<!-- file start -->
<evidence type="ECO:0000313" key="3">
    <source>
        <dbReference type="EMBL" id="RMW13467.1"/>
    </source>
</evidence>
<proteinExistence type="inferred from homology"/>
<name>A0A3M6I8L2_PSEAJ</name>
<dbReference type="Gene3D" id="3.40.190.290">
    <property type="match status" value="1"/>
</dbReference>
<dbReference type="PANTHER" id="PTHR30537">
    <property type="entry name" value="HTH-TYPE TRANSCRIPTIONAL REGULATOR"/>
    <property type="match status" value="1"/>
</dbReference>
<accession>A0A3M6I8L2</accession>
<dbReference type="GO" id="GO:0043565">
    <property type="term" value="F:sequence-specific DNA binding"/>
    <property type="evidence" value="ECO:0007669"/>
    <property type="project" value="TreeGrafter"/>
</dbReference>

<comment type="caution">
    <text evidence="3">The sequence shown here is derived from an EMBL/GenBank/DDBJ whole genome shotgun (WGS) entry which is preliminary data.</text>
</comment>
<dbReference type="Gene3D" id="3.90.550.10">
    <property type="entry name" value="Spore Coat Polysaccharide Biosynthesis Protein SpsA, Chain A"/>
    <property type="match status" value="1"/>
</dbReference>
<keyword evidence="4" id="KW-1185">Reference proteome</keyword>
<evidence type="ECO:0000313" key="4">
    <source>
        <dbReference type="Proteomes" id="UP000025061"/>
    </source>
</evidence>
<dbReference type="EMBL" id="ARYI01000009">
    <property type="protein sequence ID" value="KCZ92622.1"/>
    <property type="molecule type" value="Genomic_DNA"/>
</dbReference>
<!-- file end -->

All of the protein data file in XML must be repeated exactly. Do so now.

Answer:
<evidence type="ECO:0000313" key="3">
    <source>
        <dbReference type="EMBL" id="RMW13467.1"/>
    </source>
</evidence>
<proteinExistence type="inferred from homology"/>
<name>A0A3M6I8L2_PSEAJ</name>
<dbReference type="Gene3D" id="3.40.190.290">
    <property type="match status" value="1"/>
</dbReference>
<dbReference type="PANTHER" id="PTHR30537">
    <property type="entry name" value="HTH-TYPE TRANSCRIPTIONAL REGULATOR"/>
    <property type="match status" value="1"/>
</dbReference>
<accession>A0A3M6I8L2</accession>
<dbReference type="GO" id="GO:0043565">
    <property type="term" value="F:sequence-specific DNA binding"/>
    <property type="evidence" value="ECO:0007669"/>
    <property type="project" value="TreeGrafter"/>
</dbReference>

<comment type="caution">
    <text evidence="3">The sequence shown here is derived from an EMBL/GenBank/DDBJ whole genome shotgun (WGS) entry which is preliminary data.</text>
</comment>
<dbReference type="Gene3D" id="3.90.550.10">
    <property type="entry name" value="Spore Coat Polysaccharide Biosynthesis Protein SpsA, Chain A"/>
    <property type="match status" value="1"/>
</dbReference>
<keyword evidence="4" id="KW-1185">Reference proteome</keyword>
<evidence type="ECO:0000313" key="4">
    <source>
        <dbReference type="Proteomes" id="UP000025061"/>
    </source>
</evidence>
<dbReference type="EMBL" id="ARYI01000009">
    <property type="protein sequence ID" value="KCZ92622.1"/>
    <property type="molecule type" value="Genomic_DNA"/>
</dbReference>